By WATSON GABANA
PEOPLE who commit crimes in Papua New Guinea and take refuge in other countries or foreigners hiding here after committing crimes in other parts of the world can no longer run loose.
A two-day workshop this week has given enough teeth to law enforcement agencies to capture and prosecute such people under the International Crime Cooperation Act. The Public Prosecutors office organized and facilitated the workshop for agencies that prosecute such crimes.
The workshop came about after the much-publicised Julian Moti case. It was believed that the staff at the execution level were unaware of the processes and procedures to follow in handling those implicated of breaching laws of one country but taking refuge or living in another.
A senior officer with the Public Prosecutor department said that the workshop was organized to orient service agencies to be acquainted with the processes and procedures in capturing and prosecuting international crimes.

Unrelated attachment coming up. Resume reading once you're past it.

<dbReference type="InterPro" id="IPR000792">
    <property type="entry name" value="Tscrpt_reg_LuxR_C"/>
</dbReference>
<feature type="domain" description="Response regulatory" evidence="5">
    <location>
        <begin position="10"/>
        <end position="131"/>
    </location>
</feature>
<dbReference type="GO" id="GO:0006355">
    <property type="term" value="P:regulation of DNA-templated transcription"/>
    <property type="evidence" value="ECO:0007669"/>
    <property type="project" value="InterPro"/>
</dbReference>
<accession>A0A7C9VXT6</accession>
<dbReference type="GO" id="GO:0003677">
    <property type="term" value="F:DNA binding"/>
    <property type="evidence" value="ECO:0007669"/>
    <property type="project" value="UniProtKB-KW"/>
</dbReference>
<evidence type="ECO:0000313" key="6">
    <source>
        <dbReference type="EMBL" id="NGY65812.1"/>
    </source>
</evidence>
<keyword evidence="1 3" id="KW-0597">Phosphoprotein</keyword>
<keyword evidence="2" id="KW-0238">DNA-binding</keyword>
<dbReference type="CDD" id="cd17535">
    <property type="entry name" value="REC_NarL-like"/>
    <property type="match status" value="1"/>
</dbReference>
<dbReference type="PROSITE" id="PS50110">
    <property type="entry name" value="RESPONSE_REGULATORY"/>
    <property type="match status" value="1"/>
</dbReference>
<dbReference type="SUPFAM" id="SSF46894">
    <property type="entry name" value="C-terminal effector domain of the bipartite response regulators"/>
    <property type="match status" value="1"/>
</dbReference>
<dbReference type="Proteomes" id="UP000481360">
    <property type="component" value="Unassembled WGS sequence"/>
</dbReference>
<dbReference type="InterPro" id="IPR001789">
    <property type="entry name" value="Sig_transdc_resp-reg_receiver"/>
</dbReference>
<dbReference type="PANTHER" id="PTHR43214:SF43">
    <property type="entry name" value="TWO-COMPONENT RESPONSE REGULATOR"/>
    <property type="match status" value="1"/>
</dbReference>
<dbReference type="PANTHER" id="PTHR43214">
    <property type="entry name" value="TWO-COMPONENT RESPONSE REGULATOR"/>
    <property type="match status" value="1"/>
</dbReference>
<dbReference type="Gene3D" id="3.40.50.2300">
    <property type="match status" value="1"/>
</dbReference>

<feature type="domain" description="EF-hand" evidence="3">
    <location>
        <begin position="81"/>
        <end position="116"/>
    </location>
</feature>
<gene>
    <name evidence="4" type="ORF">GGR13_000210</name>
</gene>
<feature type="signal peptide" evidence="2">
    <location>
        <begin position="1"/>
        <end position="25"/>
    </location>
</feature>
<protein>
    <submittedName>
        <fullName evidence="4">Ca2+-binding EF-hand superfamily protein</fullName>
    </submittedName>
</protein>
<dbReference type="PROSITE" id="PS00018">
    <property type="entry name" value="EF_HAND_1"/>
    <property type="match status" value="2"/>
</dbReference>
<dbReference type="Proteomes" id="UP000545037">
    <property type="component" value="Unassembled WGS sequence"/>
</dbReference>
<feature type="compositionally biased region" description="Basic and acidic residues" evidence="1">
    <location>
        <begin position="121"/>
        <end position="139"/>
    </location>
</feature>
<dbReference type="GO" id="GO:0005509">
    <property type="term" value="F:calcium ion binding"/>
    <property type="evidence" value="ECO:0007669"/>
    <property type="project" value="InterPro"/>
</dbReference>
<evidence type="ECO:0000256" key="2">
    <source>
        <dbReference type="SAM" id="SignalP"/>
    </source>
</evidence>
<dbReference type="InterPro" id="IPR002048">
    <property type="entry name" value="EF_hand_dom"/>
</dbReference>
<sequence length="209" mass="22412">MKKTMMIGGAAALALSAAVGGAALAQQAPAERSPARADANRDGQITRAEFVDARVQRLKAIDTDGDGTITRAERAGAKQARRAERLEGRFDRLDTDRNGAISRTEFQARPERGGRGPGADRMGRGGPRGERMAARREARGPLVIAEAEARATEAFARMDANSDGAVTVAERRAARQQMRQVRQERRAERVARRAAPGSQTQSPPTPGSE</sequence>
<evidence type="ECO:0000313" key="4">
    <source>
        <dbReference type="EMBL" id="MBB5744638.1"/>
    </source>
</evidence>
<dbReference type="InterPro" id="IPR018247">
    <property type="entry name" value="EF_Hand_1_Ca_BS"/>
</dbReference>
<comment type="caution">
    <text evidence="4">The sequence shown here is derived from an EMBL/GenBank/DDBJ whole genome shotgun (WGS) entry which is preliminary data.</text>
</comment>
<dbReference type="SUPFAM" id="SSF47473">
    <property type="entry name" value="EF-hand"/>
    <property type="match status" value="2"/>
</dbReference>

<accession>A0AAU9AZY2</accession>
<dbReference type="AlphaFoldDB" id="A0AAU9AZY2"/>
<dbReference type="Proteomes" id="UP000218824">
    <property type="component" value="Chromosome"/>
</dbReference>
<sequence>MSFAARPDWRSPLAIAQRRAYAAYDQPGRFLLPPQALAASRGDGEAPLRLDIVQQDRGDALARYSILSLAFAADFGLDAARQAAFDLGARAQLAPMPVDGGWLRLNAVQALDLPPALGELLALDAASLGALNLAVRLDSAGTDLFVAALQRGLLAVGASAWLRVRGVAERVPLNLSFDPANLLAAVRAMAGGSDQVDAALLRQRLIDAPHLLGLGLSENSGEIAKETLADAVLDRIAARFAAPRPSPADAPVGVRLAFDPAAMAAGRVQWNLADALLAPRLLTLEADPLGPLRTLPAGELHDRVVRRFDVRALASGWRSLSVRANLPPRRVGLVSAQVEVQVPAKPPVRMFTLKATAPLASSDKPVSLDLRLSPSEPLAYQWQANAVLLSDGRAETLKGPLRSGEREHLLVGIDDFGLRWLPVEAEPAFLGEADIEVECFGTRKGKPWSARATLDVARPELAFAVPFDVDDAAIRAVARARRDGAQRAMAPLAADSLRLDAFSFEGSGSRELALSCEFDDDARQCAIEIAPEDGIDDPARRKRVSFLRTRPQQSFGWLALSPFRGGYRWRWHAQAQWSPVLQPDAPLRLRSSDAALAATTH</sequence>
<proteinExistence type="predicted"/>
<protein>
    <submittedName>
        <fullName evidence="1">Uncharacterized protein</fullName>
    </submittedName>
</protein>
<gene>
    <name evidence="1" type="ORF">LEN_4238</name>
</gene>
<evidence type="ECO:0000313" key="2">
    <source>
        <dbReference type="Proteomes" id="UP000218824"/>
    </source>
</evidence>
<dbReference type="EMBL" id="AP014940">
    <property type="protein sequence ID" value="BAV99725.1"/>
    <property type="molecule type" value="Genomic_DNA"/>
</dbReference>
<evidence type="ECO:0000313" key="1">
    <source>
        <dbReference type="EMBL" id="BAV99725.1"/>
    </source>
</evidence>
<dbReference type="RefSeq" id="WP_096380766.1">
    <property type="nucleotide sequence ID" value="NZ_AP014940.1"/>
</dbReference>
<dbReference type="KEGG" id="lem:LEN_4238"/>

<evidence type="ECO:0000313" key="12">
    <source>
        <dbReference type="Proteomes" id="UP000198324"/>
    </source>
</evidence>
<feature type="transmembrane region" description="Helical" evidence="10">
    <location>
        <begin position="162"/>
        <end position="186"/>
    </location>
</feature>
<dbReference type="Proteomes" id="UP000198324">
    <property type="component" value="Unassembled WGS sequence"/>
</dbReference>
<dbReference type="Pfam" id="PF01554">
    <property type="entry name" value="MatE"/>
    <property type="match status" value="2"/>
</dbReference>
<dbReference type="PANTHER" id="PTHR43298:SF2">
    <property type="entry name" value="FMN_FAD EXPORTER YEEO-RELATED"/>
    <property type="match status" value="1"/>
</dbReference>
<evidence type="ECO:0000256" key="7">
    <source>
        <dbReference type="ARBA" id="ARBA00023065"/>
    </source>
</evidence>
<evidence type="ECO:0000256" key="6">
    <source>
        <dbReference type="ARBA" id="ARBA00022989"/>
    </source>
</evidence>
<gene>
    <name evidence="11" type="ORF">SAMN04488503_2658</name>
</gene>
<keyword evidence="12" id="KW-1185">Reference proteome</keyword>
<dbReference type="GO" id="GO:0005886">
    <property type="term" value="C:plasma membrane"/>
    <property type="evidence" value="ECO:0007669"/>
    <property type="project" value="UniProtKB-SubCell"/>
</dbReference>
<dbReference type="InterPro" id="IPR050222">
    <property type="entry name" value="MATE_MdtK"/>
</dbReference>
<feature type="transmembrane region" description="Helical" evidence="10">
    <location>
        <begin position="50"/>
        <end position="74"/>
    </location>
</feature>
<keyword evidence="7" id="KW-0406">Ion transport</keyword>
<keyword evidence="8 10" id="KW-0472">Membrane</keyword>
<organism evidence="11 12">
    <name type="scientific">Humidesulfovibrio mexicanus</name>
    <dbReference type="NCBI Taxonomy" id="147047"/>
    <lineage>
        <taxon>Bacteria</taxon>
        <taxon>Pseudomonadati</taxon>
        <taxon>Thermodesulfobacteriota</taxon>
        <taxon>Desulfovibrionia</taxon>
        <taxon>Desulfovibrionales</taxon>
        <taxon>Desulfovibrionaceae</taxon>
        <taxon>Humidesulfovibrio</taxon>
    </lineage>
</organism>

The agencies represented include Customs, Attorney General, Police, Law Society, Foreign Affairs, Australian Federal Police, Australian Attorney General, Ombudsman Commission, Prime Minister's Department, Labor and Industry, Interpol, Police Fraud Unit, Transnational Crime Unit and Private Lawyers.
They have been equipped now with the knowledge and skills in investigation, interrogations and arresting individuals or people accused of committing crimes in another country but living in PNG or commit crimes in here and take refuge in other parts of the world.